The Labour Party is different from the National Party in the same way that Marmite is different from Vegemite.
I see that everyone in the media are saying that Labour's opening television address on Friday night was far better than National's effort. But its hard to see how it could of been worse.
National were clearly trying to trade on Key's 'nice guy' image but having Key give prepared answers to prepared questions from a handpicked studio audience just didn't work. Key looked uncomfortable under the blaze of the studio lights and strangely wooden.
I tuned out about ten minutes in.
If Labour's opening television address is any indication, then Labour is going to be spending its entire election campaign denying what it really is and pretending its something else altogether.
Labour tried to conceal its neoliberal politics behind the smokescreen of its past. It hauled in Mickey Savage, Norm Kirk, David Lange and others to suggest that its a straight line from Savage to Goff and Labour's surrender to neoliberalism never happened.
Within this world where pink elephants float across the sky, Phil Goff was never a loyal lieutenant of Rogernomics. The smug and arrogant bastard I jeered at various protests in the eighties was apparently a figment of my imagination. It apparently wasn't Phil Goff who told me it was necessary to sell Telecom. It also wasn't Phil Goff who introduced users pays into education.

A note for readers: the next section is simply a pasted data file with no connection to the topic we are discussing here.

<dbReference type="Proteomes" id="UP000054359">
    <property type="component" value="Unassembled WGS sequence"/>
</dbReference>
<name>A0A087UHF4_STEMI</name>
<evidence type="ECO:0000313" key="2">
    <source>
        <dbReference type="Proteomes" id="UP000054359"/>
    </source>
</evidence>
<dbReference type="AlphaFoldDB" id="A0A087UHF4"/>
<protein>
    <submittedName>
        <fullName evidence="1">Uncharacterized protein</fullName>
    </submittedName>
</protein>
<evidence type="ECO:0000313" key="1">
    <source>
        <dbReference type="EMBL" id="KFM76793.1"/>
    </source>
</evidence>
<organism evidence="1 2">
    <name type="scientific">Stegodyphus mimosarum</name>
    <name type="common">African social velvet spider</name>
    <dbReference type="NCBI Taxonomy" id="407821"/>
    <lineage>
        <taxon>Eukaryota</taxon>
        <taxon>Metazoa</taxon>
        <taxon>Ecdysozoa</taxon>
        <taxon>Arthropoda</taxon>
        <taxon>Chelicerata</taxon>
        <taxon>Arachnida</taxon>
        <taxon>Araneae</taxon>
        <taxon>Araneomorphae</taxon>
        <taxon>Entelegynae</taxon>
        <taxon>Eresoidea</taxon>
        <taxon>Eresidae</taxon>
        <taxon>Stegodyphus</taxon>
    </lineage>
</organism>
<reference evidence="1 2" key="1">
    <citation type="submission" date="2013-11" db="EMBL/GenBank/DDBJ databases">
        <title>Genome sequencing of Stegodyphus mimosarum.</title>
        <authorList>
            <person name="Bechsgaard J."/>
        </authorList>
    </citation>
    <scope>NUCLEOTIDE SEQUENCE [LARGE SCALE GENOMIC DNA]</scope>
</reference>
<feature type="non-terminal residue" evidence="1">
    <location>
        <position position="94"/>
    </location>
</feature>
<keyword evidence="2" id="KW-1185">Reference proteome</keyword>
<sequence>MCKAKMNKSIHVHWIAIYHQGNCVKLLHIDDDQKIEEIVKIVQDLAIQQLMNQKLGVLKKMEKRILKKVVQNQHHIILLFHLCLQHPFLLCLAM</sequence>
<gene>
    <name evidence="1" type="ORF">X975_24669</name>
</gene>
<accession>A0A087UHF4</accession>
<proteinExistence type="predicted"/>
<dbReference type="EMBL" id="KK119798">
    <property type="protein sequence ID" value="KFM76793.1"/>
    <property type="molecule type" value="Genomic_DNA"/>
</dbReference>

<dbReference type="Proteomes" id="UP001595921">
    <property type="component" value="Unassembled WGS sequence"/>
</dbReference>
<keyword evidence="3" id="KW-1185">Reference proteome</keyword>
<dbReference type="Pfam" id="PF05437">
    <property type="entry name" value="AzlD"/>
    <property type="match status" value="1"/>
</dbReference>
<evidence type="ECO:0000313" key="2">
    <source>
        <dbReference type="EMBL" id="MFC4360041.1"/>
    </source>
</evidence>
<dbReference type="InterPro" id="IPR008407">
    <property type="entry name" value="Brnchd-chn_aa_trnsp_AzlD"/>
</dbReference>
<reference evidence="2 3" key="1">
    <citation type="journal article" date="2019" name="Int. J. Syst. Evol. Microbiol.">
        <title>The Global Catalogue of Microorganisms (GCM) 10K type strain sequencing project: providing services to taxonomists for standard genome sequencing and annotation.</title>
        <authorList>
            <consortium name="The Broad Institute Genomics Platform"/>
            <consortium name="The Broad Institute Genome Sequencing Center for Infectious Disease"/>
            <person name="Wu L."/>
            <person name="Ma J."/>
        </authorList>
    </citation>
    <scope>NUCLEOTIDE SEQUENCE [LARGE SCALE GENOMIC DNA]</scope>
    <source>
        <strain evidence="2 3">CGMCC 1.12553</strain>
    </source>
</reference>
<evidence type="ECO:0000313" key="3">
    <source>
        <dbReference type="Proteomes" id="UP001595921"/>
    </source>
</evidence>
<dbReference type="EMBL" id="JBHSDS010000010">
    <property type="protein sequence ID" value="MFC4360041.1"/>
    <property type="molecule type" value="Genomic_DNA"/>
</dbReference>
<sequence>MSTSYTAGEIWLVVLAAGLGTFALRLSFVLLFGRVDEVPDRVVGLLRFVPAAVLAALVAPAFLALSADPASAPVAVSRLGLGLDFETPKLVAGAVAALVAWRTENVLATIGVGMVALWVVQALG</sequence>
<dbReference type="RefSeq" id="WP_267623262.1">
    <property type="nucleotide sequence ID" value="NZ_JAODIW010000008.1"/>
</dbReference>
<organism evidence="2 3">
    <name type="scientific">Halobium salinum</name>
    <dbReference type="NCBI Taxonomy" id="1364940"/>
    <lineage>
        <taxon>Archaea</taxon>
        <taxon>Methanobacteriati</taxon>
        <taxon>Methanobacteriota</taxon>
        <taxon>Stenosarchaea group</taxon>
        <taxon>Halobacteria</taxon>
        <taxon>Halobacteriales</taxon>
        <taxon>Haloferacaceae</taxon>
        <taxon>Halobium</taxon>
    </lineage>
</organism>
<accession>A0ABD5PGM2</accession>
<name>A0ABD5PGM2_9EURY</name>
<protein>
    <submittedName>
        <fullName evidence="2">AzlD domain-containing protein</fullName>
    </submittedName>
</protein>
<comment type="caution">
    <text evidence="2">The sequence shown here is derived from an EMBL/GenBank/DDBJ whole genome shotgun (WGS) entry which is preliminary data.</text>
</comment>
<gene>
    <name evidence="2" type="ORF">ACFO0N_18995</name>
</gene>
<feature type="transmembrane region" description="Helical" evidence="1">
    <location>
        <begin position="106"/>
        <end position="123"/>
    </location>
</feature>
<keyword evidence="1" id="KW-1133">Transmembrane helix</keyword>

You will learn to love Big Phil. Repeat after me - 'Labour is a centre left party', 'Labour is a centre left party'.
Propaganda might be used to convince people that hell is paradise but in Labour's case its an attempt to create a fiction that it is different from National. It has no intention of disturbing the economic and power structures in this country and wants us to believe that a little tinkering with the neoliberal economy will produce a 'fairer society'.
There is no new vision. While the Occupy movement seeks to create a brand new world, both Labour and National want to keep us deep in the neoliberal mire. Anyone who says that this isn't acceptable is, according to Trevor Mallard (Labour's election 'strategist'), part of the 'loony left'.
Of course you can't expect anything approaching the truth from election propaganda but there's still something seedy about this politically bankrupt Labour Party trading on the names and achievements of the more principled Labour Party's of its social democratic era. It's especially odious since Goff is on record as saying that Labour's social democratic history is irrelevant. But he's more than happy to plunder the past if it'll garner him a few more votes.
Of course there are some clowns who'll believe any old rubbish that Labour serves up. So someone called 'The Sprout' on the Labour propaganda website The Standard declared Labour's opening address was 'the best piece of contemporary political television by a political party I can remember.'
My advice to 'The Sprout' is to stop talking goo and grow up.